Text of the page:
Did you know that up to 80% of Americans have a deviated septum? This issue occurs when the bone and cartilage that divides your nasal cavity in two is off-center.
The good news is that this doesn’t cause many problems for most people. In fact, you can have a deviated septum and not know it. But when it’s severe, it can trigger numerous issues, such as:
- Problems breathing
- Noisy breathing, including loud snoring
- Nasal congestion
- Chronic sinus problems
- Facial pain
- Dry mouth
- Sleep apnea
Dr. Vandana Kumra offers ear, nose, and throat disorders solutions at ENT New York on Central Park West at 83rd Street in New York City. If you have a deviated septum, here’s how she can help.
Diagnosing a deviated septum
You can often determine if you have a deviated septum at home by looking at the bottom of your nose. Either lean your head back and peek in the mirror or snap a picture with your phone. If your nostrils look uneven or seem to be completely different sizes, it could be due to a deviated septum.
You can also check for a deviated septum by holding one of your nostrils closed and breathing in and out. Pay attention to how easy or difficult it is to breathe using that nostril. Then, switch sides. Breathing through one or both nostrils can be challenging when you have a deviated septum.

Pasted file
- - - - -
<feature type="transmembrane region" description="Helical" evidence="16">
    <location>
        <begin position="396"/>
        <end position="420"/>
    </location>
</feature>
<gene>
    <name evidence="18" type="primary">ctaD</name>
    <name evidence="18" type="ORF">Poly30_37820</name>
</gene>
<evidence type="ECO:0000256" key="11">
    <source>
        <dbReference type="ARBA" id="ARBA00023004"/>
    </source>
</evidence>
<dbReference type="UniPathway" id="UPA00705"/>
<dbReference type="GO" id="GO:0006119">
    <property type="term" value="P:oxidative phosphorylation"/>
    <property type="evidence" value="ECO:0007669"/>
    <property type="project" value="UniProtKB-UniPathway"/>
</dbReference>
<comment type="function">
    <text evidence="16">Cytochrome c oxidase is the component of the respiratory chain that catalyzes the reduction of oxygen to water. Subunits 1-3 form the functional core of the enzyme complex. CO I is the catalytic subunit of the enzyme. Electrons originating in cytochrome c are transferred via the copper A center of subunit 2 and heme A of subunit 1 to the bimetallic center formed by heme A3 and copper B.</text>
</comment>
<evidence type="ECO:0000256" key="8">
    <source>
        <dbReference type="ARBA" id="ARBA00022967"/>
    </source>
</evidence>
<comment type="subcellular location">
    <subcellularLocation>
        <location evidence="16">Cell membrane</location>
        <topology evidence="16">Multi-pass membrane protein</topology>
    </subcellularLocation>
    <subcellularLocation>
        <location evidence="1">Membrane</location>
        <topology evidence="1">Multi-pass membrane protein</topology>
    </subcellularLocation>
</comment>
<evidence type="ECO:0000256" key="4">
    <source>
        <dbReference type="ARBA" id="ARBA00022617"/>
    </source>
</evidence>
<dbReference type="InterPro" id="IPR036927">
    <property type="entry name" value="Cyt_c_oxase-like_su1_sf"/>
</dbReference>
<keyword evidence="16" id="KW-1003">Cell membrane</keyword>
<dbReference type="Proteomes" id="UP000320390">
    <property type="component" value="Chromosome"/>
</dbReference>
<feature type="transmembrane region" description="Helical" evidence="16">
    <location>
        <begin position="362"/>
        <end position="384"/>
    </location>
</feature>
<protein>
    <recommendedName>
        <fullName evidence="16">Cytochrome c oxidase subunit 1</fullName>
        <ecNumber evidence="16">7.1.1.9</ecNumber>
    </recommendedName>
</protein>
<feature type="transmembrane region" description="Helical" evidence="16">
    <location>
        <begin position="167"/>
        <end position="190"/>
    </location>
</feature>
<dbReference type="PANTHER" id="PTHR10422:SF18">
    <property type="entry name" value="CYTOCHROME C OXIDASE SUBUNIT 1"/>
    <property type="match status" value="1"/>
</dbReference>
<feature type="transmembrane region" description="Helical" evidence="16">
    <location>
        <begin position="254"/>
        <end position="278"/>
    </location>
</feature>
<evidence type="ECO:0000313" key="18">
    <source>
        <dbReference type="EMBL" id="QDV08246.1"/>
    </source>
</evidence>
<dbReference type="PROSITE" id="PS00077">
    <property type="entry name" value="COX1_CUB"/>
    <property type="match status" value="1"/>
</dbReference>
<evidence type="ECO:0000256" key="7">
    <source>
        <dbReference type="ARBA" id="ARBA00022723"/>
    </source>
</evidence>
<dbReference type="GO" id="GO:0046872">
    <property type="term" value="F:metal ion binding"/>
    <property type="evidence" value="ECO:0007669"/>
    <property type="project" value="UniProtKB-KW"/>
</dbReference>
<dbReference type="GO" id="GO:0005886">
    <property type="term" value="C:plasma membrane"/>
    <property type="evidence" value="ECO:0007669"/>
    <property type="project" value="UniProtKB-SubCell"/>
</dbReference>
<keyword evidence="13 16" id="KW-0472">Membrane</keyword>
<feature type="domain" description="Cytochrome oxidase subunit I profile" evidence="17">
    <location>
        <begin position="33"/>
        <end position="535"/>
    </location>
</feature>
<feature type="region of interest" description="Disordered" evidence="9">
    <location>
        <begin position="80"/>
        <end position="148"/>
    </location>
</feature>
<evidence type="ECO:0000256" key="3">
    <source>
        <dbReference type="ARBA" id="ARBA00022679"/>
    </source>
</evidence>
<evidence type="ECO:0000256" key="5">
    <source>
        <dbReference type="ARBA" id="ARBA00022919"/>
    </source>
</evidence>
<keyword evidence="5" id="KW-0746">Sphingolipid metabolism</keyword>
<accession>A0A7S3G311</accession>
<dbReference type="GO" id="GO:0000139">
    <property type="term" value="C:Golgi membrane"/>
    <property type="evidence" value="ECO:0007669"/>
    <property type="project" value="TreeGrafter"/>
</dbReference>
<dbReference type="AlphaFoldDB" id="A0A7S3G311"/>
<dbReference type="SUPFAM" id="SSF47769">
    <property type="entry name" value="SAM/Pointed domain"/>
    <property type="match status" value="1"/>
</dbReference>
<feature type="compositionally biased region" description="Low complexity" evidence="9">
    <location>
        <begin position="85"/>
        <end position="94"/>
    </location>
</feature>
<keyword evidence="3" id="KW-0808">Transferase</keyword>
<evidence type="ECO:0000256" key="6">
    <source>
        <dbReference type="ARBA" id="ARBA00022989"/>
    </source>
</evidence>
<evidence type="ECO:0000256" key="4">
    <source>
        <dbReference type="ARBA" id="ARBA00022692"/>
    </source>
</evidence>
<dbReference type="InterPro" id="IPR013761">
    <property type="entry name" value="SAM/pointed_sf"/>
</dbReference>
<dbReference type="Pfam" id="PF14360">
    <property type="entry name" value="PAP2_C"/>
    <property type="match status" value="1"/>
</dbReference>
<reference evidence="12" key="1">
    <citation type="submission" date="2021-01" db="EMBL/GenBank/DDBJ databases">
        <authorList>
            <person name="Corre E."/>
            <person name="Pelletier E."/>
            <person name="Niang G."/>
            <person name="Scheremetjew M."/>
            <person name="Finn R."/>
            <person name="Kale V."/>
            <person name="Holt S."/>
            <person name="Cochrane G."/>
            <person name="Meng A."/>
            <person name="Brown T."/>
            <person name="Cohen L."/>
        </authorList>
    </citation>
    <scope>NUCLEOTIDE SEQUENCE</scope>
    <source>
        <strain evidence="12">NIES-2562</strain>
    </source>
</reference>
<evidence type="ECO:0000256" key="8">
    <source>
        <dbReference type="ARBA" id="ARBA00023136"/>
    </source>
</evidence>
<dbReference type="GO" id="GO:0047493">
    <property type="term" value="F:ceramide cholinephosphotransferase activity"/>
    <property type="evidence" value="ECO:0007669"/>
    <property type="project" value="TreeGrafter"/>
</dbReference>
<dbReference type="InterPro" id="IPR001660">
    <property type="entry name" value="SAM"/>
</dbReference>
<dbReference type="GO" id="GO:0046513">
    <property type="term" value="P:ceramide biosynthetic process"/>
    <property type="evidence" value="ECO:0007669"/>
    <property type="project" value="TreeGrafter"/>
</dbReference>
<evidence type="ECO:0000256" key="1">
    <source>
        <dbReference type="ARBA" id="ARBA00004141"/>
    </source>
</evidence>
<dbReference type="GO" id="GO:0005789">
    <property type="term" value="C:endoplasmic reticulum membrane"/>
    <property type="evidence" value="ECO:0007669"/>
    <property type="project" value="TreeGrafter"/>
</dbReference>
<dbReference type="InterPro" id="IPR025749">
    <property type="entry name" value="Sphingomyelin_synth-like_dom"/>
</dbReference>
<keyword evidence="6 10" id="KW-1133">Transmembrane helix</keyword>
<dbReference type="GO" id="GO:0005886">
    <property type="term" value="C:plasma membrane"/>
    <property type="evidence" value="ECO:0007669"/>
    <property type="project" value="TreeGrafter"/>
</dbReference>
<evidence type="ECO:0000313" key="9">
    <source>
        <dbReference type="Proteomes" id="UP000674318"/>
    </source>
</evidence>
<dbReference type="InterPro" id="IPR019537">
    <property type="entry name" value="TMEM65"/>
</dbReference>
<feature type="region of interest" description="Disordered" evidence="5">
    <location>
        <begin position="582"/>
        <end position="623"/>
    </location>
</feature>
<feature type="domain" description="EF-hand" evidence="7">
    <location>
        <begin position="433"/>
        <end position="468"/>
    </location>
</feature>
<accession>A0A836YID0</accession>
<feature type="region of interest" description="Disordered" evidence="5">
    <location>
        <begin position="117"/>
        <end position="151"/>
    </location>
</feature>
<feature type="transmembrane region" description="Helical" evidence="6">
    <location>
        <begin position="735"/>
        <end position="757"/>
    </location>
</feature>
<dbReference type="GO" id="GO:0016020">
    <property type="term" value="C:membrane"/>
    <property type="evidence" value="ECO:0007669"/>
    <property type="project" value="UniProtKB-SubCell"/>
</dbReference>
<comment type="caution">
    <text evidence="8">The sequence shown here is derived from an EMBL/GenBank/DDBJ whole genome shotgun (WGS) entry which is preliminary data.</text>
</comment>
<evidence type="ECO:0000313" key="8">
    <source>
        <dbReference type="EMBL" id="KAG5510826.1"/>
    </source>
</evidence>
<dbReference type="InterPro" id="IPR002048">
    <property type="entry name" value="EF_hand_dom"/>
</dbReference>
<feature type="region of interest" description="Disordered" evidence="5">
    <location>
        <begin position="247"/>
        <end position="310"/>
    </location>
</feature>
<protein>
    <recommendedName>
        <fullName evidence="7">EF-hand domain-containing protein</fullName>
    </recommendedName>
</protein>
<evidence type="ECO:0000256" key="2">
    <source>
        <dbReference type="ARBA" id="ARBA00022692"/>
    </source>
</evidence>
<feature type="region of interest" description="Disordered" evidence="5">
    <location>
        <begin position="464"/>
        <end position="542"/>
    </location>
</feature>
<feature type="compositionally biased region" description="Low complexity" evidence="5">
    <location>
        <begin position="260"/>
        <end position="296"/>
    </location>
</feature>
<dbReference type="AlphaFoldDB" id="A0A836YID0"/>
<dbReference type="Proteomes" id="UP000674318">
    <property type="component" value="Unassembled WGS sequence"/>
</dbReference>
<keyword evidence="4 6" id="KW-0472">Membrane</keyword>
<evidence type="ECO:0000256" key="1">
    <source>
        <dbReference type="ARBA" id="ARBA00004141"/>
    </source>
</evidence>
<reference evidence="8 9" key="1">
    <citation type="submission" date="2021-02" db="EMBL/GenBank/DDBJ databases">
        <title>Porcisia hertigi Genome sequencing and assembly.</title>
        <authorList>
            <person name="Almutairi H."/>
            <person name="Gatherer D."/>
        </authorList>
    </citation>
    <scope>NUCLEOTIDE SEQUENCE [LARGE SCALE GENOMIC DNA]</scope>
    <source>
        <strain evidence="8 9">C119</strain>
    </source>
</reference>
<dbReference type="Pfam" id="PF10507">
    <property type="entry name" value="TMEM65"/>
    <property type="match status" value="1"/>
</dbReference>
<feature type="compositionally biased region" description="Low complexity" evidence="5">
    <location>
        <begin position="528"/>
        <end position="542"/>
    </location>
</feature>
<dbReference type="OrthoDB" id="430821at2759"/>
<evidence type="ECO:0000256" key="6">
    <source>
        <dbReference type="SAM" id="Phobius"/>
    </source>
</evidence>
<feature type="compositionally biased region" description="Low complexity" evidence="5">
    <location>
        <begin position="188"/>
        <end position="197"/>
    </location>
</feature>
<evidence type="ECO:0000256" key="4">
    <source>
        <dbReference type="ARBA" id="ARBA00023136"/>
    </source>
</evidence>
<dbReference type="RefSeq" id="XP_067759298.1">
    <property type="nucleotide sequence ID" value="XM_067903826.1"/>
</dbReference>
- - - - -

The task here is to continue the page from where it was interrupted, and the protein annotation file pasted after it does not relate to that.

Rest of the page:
Dr. Kumra can confirm the presence of a deviated septum by examining the inside of your nose with a bright light and special instruments. She could also look at nasal tissue farther back in the cavity to determine the severity of your condition.
Treating a deviated septum
The first step in treating a deviated septum is controlling your symptoms.
Dr. Kumra usually uses medications as an initial course of treatment, like decongestants, antihistamines, and nasal steroid sprays. However, it’s important to note that they only address deviated septum symptoms — like swollen mucous membranes — they don’t cure them.
You can only repair a severely deviated septum with nasal surgery or septoplasty.
During a typical procedure, Dr. Kumra straightens and repositions the septum in the center of the nose. Sometimes, she has to remove portions of tissue before reinserting them into their ideal position.
Once the septum is in place, Dr. Kumra might put a splint on your nose and soft splints or nasal packs inside the nostrils to stabilize the repair. The process usually takes 30-90 minutes, and you can go home the same day.
People who undergo septoplasty usually recover within a few days and resume most activities in about a week. However, it can take several months to heal from the surgery completely — and up to a year or more to see the full benefits.
The good news is that success rates for the procedure are quite high, with up to 85% of people reporting significant improvement.
Is your deviated septum causing problems? Schedule a consultation with Vandana Kumra, MD, to learn more about your treatment options today.